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The effects of hyperphenylalaninemia on fetal development: a new animal model of maternal phenylketonuria.

Authors: Brass, CA  Isaacs, CE  McChesney, R  Greengard, O 
Citation: Brass CA, etal., Pediatr Res. 1982 May;16(5):388-94.
Pubmed: (View Article at PubMed) PMID:7201630

A new model has been developed for the study of maternal phenylketonuria. Beginning on the 12th day of gestation the diet of pregnant rats was supplemented with 0.5% alpha-methylphenylalanine and 3% phenylalanine. This resulted in an 83% reduction of hepatic phenylalanine hydroxylase activity. The maternal plasma phenylalanine was elevated 10-20-fold for two-thirds of the day, but the degree and persistence of the fetal hyperphenylalaninemia may have been even greater. The brain phenylalanine concentrations in the fetus were raised up to 2900 nmole/g brain, whereas the highest level observed in the dam was 382 nmole/g. Experimentally-treated fetuses showed small reductions in both body and brain weight when compared to age-matched controls; however, no differences were seen in crown to rump length, litter size, DNA and protein concentrations per g, or in postnatal survival. Initiation of the diet at conception rather than on the 12th day caused a significantly greater inhibition of fetal growth, and 21% mortality. The fetal cerebral concentrations of methionine and the branched chain amino acids (valine, leucine and isoleucine) were decreased by hyperphenylalaninemia. From the 16th day on, the concentration of the inhibitor neurotransmitter glycine was elevated. Cerebral serotonin showed a 20-30% deficit and its primary metabolite 5-hydroxyindoleacetic acid a 71-77% deficit. Of twelve enzymes quantified in the brains of hyperphenylalaninemic fetuses only phosphoserine phosphatase showed any change. From the 20th to the 22nd day of gestation its activity was 46-67% higher in experimental than in normal fetuses. Measurement on the 22nd day of gestation showed that the increases in phosphoserine phosphatase activity and glycine content were present in brain stem, cerebellum, and forebrain.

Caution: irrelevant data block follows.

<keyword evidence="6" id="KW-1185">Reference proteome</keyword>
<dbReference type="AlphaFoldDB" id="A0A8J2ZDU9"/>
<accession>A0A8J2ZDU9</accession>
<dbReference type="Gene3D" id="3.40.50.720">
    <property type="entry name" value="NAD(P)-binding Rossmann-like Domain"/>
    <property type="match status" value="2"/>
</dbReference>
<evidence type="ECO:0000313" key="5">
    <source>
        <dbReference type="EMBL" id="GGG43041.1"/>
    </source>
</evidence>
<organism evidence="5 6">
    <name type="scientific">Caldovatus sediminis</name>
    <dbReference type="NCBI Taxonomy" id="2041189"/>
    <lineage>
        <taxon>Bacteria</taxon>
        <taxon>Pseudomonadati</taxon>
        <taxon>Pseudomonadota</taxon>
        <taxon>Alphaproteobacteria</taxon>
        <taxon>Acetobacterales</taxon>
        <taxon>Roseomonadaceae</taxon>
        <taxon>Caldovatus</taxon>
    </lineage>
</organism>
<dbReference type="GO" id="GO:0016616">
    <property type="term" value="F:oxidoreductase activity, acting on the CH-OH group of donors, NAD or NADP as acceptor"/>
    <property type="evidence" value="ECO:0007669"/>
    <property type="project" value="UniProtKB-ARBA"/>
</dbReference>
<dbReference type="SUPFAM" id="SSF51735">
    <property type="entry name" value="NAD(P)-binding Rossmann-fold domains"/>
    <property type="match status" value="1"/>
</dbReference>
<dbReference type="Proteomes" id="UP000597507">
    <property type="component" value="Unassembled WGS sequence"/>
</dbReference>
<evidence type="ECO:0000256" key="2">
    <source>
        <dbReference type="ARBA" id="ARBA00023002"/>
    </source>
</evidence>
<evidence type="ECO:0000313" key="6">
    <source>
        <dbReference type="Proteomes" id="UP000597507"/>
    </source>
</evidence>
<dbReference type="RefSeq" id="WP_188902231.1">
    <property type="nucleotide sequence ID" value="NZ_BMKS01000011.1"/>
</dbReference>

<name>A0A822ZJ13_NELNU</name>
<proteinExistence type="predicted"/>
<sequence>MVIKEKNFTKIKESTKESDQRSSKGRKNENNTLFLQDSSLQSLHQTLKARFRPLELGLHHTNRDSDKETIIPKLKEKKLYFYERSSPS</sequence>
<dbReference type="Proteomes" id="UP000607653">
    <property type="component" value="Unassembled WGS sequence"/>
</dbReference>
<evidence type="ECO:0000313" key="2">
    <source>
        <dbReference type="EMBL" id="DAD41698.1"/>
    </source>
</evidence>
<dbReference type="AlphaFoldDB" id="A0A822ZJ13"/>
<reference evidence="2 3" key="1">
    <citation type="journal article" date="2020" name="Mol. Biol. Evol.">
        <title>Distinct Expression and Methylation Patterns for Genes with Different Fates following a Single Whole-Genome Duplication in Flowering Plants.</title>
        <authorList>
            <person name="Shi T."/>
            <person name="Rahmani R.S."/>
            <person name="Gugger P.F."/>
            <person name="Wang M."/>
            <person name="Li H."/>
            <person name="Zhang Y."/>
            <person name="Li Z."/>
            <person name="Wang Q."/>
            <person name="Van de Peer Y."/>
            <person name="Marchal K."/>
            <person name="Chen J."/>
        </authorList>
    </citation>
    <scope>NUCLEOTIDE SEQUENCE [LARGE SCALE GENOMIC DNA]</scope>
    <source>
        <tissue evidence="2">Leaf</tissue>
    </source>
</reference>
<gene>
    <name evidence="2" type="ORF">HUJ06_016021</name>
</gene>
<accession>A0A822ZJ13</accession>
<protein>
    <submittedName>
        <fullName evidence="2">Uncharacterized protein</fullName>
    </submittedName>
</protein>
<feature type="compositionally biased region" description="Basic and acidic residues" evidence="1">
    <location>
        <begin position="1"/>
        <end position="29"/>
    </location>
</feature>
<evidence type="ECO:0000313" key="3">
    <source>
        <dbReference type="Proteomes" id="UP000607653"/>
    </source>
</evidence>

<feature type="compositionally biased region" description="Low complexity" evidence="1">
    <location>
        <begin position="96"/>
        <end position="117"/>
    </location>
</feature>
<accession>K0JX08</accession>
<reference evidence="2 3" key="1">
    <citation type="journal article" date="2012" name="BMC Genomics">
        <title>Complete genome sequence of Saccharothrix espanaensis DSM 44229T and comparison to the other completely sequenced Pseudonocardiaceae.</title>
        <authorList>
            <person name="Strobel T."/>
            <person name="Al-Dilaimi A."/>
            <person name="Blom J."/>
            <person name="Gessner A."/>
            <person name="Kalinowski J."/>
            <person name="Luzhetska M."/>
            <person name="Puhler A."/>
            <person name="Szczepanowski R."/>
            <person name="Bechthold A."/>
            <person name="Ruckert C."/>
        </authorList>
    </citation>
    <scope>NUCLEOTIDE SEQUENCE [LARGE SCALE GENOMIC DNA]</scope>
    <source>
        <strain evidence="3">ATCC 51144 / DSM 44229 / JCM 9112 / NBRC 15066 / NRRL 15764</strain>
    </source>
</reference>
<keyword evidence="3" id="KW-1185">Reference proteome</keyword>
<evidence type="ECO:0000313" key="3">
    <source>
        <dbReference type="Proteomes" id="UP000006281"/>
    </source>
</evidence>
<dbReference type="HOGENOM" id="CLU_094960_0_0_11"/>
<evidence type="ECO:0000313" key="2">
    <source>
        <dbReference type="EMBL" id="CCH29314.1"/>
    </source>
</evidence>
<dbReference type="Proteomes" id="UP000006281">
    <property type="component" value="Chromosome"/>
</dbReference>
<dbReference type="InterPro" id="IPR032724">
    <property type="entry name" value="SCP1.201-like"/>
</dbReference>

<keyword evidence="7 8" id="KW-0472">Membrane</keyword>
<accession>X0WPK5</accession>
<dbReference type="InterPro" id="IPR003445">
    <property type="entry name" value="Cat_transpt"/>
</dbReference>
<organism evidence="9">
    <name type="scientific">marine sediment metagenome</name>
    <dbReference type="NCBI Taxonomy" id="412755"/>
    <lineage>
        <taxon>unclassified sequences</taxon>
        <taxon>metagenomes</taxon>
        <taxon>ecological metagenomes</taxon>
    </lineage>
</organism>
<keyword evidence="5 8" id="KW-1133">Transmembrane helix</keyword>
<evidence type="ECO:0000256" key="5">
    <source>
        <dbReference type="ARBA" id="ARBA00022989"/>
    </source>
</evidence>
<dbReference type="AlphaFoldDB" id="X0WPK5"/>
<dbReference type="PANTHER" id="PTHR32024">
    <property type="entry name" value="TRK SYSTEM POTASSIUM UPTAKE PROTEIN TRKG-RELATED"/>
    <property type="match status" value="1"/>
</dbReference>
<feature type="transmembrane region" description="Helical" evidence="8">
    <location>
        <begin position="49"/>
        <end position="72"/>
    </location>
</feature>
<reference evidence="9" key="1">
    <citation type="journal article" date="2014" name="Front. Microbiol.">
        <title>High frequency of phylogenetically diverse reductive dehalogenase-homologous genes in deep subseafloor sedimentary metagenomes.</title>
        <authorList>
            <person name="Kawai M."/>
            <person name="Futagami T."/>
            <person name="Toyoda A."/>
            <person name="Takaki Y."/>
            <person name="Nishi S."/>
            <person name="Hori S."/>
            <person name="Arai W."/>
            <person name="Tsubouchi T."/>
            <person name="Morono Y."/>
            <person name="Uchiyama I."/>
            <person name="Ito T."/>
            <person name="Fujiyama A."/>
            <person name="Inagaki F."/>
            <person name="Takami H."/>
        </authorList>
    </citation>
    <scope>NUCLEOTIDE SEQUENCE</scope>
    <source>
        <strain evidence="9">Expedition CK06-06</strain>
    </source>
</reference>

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CRRD Object Information
CRRD ID: 2308873
Created: 2009-06-12
Species: All species
Last Modified: 2009-06-12
Status: ACTIVE



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RGD is funded by grant HL64541 from the National Heart, Lung, and Blood Institute on behalf of the NIH.